In preparation for the unprecedented

On 28 February 2018, the Sustainable Hour enters that unprecedented territory where fear and anger meets excitement over new opportunities as a result of climate change – the issue above all issues of our time.

We listen to speeches by Canadian director of the Climate Emergency Institute, Dr Peter Carter who has co-written the new book ‘Unprecedented Crime – Climate Science Denial and Game Changers for Survival’, and by Melbourne-based climate action strategist Philip Sutton.

We talk with the editor of RenewEconomy – Australia’s leading renewable energy website – Giles Parkinson, and the Anglesea-based campaigner Mike Bodsworth. We also play a short Facebook-clip with an angry Adam Bandt from the Greens, and a song by Baba Brinkman.


Listen to The Sustainable Hour no. 205 on 94.7 The Pulse:

» To open or download this programme in mp3-format, right-click here (Mac: CTRL + click)

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“The exciting thing is the pace of technology change and the opportunities that provides, such a contrast with the idiot policies we see at national level.”
~ Giles Parkinson, editor, RenewEconomy and One Step Off The Grid


 LISTENER SERVICE: 

Content of this hour

Links, excerpts and more information about what we talked about in this Sustainable Hour




Welcome to the era of Wacky Weather.


Sunday: Flash flooding in Canberra. A month’s worth of rain fell in one day. Roads and homes inundated.


Monday: “Unusual” thunderstorm hits Perth’s south, tearing off roofs and flooding homes.  

On the same day closer to home: Bushfire. A winery on Mornington Peninsula sees half a million dollars’ worth of produce destroyed in a bushfire there.  


Tuesday: Damaging storms lash parts of Queensland with heavy rain and damaging winds, battering communities in north and outback Queensland. About 30,000 properties lost power during the storm’s peak, roofs are ripped off and debris smashed through windows and homes. Wind gusts tears 1,000 square metres from the roof of Mount Isa Hospital.

On the same day, newspapers all over the world write about that it is now warmer at the North Pole than it is in Europe… 25°C higher temperatures than normal. “It’s never been this extreme,” a climate scientist at the Danish Meteorological Institute is quoted as saying.

And it is all described in the media as this endless stream of ‘Wacky Weather’ reports, unconnected, unexplained.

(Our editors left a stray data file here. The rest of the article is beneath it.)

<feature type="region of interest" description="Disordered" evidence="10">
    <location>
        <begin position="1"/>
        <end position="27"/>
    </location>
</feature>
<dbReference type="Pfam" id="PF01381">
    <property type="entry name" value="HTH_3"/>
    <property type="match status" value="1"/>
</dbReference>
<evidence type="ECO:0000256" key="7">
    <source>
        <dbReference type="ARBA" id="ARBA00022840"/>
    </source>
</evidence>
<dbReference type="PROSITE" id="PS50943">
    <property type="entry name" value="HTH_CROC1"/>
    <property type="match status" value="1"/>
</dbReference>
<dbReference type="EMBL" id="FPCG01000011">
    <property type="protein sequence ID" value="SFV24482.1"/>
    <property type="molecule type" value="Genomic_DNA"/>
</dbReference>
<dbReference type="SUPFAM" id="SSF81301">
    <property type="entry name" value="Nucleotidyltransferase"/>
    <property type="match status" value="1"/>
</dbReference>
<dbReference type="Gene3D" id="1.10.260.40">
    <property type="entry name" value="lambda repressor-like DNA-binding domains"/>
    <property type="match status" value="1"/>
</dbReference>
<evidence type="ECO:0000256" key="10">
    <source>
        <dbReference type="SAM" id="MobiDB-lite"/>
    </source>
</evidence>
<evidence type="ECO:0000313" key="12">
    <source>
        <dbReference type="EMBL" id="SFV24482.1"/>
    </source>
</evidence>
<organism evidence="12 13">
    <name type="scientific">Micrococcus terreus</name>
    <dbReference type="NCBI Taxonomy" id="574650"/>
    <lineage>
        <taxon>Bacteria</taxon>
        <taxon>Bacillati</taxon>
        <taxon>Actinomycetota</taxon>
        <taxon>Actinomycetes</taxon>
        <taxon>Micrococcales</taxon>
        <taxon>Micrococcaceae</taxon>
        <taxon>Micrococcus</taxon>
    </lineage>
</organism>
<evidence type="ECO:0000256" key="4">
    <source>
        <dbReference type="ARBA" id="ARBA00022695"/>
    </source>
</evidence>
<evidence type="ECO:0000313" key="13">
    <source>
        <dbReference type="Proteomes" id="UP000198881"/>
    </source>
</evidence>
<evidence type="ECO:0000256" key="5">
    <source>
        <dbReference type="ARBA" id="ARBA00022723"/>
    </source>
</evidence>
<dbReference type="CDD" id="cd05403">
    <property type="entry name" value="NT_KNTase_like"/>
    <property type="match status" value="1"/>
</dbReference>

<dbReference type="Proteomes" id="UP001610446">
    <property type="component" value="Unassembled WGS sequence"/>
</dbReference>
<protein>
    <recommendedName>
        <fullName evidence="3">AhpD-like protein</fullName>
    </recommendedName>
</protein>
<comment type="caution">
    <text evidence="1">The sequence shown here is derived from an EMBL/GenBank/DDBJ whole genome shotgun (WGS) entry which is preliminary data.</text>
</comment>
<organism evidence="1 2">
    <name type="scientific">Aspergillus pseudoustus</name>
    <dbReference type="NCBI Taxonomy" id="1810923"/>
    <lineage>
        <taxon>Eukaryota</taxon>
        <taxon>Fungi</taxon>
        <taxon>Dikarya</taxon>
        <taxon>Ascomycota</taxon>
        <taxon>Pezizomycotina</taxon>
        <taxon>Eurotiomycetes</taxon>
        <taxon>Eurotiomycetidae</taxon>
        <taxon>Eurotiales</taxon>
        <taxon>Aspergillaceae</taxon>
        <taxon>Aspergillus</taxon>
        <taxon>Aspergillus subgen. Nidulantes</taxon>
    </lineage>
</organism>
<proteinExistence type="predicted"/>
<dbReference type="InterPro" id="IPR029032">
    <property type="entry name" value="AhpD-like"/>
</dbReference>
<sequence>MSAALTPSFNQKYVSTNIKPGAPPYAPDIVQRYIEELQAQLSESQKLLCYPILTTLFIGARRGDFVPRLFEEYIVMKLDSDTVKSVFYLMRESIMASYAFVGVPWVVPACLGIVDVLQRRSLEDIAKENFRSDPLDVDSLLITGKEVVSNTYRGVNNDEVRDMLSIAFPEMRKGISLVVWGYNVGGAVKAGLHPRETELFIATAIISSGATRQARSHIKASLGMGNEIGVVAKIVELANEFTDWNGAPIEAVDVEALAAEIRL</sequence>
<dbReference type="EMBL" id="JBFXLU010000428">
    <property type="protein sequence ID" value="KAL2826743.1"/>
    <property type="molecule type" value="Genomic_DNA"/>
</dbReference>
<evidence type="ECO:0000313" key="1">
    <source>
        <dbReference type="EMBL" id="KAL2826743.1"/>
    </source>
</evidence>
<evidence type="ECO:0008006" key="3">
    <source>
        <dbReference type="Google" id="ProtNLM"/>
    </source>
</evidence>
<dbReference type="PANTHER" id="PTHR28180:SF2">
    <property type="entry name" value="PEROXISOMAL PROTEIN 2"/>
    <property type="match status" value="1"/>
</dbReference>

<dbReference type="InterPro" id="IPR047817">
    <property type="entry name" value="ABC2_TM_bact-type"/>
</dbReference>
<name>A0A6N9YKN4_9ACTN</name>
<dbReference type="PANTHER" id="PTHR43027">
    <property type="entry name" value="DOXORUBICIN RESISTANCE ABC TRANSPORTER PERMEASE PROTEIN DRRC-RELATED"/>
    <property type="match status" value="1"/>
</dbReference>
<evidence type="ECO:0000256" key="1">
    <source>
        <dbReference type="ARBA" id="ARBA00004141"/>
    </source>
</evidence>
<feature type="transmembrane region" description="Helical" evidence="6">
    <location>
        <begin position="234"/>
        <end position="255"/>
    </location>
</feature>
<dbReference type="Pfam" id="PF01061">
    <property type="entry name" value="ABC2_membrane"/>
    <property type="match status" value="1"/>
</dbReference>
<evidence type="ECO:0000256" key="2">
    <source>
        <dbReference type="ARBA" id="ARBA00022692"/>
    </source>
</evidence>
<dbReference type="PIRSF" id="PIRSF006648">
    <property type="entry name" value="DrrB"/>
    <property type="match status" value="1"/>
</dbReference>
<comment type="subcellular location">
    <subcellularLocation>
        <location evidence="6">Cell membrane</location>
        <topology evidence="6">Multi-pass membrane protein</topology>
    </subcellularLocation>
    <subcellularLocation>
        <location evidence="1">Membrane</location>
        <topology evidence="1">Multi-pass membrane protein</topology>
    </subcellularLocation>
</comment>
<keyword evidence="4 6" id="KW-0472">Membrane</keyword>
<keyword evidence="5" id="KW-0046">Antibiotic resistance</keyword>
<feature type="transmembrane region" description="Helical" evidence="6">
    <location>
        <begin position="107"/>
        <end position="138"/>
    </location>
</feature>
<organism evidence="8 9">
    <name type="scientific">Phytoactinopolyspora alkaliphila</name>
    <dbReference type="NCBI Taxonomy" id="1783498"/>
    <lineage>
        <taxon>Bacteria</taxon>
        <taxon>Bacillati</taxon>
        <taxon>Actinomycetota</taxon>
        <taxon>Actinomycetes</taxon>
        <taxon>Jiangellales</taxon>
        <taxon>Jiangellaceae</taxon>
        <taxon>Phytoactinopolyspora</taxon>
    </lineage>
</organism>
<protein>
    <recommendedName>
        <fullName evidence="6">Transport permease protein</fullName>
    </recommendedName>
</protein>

Complaining about the weather won’t help as this mess is our own creation. What we are doing – and even more so: what we are failing to do – with our lack of will to change our consumption patterns, our transport habits, our life style and our air pollution is highly connected with the wacky weather we are seeing play out in front of our eyes every day now. As long as that connection is never established, or even suggested, in mainstream media, we can go on pretending “it’s probably not as bad as they say”.

But it is bad. This map shows it:

This map shows the human influence on extreme weather. Orange markers denote human influence on extreme weather. Image: Carbon Brief



Meanwhile, an existential risk as terrifying as a ticking nuclear bomb – but which never gets mentioned in the mainstream news, because something that is happening continuously all the time is not considered to be “news” – is the danger that could arise from thawing permafrost in the Arctic. As we gradually warm the planet up and the permafrost melts, it releases massive amounts of carbon into the atmosphere. New methodology shows much faster and deeper permafrost losses at a much higher rate of melt than previously known.

There is twice as much carbon locked up in permafrost as there is carbon dioxide in the atmosphere, and studies done by the Arctic Council show that 20 per cent of the permafrost could be melted already by 2040. If this huge ‘cache’ of greenhouse gases that has been frozen for thousands of years is released by the thaw, it could eventually create a calamitous “tipping point,” at which the escalating cycle of warming permafrost will be impossible to stop. That’s our blue Earth looking like Mars in a hundred years – a scenario physicist Stephen Hawking warns us could be realistic.

We are seriously playing with fire when we choose to ignore this kind of danger. The news media fails to inform us about it even though it should be front page news that called for society-wide emergency response.